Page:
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Scientists Say Saturn Hasn't Always Had Its Iconic Rings

And they may be disappearing within the next 100 million years, too.
Posted at 10:39 PM, Jan 17, 2019

When we learned about the planets in school, most of us probably remembered Saturn as the one with rings. Well, get ready for a shock: Now some scientists are saying those rings haven't always been there.

Scientists published that finding in the journal Science on Thursday. The new data comes from the Cassini spacecraft, which plunged into Saturn's atmosphere to end its two-decade mission in 2017. 

The spacecraft managed to measure the amount of material in the rings, and because it was able to get its weight, scientists were able to figure out the age of Saturn's rings.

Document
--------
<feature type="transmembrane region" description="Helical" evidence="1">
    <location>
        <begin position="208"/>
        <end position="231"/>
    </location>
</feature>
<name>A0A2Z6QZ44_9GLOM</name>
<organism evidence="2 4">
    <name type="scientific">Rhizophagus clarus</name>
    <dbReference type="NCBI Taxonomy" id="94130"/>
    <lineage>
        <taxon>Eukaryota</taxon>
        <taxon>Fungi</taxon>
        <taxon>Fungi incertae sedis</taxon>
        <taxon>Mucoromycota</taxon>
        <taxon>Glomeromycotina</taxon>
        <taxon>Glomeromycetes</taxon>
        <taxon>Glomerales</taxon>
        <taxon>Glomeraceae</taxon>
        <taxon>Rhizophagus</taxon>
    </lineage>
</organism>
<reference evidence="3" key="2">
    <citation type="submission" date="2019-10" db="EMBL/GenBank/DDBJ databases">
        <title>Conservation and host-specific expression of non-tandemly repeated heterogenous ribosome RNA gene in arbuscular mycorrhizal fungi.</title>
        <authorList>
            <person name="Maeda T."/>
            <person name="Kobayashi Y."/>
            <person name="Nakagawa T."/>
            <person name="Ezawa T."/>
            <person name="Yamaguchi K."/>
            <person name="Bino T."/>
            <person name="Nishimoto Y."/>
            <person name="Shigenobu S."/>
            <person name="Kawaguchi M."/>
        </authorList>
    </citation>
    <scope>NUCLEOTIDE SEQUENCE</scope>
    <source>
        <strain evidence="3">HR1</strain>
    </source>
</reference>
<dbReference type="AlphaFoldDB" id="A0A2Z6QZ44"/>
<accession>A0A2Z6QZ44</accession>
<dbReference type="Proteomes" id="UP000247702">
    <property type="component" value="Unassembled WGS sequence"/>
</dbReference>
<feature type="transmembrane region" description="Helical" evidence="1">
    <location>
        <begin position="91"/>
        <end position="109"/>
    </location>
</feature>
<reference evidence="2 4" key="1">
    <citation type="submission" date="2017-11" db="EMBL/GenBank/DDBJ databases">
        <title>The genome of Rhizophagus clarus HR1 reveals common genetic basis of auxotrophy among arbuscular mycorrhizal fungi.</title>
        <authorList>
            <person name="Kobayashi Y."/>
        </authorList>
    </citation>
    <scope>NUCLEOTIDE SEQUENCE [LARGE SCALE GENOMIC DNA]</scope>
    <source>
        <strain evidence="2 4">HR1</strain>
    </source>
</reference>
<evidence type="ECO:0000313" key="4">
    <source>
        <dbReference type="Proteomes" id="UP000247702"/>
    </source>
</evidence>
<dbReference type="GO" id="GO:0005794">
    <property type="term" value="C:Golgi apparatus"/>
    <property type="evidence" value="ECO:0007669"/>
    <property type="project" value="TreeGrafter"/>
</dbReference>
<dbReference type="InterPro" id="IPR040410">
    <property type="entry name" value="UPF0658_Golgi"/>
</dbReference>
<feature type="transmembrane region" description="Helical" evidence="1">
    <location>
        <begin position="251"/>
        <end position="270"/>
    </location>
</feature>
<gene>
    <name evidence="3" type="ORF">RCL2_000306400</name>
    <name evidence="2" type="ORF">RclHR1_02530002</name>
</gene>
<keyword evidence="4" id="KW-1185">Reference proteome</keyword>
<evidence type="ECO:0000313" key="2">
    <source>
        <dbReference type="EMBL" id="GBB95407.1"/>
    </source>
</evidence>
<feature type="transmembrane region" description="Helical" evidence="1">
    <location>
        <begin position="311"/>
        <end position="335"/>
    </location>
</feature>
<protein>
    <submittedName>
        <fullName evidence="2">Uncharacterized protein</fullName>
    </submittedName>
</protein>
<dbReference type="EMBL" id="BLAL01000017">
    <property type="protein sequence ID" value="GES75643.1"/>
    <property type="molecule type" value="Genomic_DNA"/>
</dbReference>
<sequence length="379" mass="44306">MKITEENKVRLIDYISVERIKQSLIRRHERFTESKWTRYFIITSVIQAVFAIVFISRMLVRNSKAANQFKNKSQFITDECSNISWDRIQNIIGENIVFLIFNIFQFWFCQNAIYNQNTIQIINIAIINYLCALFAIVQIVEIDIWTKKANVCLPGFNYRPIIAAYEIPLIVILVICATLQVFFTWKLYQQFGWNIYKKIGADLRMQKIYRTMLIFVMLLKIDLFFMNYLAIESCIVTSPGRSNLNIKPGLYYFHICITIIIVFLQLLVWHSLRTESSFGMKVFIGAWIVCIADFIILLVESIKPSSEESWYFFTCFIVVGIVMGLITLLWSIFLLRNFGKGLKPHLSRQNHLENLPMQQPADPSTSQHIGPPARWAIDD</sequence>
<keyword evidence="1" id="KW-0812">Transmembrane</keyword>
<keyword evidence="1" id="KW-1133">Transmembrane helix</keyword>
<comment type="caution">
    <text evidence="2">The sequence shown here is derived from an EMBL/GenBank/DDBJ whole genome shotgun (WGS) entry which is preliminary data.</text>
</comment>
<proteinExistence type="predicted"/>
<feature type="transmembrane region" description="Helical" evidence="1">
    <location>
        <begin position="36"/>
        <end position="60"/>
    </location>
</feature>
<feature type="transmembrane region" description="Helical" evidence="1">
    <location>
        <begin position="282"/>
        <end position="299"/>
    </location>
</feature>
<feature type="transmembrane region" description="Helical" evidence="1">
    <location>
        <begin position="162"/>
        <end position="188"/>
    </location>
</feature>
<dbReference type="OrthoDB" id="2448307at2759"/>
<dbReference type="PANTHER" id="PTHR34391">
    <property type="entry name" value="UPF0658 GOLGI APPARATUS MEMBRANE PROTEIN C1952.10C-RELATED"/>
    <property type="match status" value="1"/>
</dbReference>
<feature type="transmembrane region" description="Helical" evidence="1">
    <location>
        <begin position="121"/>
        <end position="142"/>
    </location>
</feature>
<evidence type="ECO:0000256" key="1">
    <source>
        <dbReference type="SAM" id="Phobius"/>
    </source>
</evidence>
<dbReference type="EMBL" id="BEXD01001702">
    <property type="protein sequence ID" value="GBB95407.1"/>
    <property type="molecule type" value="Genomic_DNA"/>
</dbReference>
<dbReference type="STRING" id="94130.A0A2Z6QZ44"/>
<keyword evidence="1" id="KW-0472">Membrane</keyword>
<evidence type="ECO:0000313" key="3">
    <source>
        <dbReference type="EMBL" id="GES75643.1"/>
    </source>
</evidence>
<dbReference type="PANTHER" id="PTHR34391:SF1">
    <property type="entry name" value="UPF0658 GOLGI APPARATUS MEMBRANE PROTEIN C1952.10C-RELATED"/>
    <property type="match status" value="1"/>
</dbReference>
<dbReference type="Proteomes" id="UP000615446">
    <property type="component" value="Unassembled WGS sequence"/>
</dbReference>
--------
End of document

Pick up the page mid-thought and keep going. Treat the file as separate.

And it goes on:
Experts think they formed less than 100 million years ago, or even as "little" as 10 million years ago. To put that into perspective, Saturn is 4.5 billion years old. 

So relatively speaking, the rings are still pretty new. But they aren't going anywhere soon: Scientists say while Saturn's rings are disappearing, they'll probably stick around for almost 100 million more years.

Additional reporting from Newsy affiliate CNN